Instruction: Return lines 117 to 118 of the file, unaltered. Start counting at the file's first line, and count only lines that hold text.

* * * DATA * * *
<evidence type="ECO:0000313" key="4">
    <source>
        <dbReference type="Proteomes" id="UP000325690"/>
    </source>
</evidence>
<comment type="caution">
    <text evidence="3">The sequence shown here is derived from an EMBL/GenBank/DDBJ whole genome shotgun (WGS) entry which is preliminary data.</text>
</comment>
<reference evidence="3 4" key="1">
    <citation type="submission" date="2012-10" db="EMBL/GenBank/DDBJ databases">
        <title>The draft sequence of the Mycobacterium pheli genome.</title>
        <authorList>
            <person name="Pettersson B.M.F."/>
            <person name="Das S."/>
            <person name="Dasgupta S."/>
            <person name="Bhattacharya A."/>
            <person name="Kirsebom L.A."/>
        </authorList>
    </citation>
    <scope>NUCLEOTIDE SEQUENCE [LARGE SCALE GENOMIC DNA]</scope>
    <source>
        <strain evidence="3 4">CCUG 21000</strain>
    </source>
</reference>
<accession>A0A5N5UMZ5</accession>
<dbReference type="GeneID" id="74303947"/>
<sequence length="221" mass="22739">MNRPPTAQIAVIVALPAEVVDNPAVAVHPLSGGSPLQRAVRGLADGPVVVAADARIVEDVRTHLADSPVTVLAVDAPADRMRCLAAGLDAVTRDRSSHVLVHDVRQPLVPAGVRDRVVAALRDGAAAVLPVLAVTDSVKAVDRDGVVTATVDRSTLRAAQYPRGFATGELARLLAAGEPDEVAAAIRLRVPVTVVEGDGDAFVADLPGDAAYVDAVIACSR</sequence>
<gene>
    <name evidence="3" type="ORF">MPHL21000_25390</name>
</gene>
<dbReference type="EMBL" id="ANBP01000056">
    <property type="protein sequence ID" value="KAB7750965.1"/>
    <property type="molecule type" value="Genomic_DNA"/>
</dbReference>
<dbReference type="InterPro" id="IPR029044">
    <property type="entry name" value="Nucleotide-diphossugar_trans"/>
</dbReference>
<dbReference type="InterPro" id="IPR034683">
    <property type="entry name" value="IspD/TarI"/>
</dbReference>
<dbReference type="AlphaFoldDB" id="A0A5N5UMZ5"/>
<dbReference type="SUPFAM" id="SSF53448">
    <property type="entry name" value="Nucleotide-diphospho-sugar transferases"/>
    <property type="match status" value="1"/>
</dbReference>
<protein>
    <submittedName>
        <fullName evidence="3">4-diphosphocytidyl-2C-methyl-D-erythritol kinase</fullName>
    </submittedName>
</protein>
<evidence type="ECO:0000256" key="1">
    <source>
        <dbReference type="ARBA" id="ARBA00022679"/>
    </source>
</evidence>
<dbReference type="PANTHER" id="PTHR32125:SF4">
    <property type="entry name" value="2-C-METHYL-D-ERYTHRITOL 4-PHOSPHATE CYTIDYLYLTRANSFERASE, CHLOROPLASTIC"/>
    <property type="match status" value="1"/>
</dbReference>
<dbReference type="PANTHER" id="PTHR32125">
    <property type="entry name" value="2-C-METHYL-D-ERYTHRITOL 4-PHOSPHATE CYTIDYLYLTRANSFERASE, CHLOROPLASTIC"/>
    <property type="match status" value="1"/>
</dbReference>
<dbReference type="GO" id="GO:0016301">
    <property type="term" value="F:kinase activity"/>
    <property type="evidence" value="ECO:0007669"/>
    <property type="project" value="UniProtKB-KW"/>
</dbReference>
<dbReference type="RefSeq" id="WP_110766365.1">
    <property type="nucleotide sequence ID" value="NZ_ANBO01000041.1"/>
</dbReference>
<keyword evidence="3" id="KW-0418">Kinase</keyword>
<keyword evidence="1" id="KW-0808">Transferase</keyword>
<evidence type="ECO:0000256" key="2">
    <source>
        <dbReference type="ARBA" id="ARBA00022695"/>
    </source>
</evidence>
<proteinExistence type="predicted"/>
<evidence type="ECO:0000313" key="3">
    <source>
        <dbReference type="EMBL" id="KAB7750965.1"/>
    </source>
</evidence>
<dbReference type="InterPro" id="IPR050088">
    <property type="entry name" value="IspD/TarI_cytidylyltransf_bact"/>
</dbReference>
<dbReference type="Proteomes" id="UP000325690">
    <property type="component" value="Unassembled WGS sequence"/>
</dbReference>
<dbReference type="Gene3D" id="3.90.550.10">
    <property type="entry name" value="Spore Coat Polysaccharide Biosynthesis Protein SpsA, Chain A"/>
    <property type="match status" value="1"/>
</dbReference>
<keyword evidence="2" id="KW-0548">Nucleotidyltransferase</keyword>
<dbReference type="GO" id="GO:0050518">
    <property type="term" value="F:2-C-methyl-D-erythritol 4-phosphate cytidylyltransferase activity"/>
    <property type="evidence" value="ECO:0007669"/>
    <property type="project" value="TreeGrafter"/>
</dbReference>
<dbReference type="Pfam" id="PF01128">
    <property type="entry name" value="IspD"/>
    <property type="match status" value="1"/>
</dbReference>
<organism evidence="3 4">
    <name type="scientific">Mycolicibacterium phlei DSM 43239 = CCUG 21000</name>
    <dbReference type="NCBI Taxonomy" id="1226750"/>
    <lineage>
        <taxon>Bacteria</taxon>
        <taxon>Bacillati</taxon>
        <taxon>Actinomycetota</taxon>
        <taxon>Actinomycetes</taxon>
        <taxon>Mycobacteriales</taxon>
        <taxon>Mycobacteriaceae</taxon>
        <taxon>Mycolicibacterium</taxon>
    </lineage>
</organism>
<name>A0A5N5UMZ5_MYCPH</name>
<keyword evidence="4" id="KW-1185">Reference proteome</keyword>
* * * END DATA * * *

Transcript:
</organism>
<name>A0A5N5UMZ5_MYCPH</name>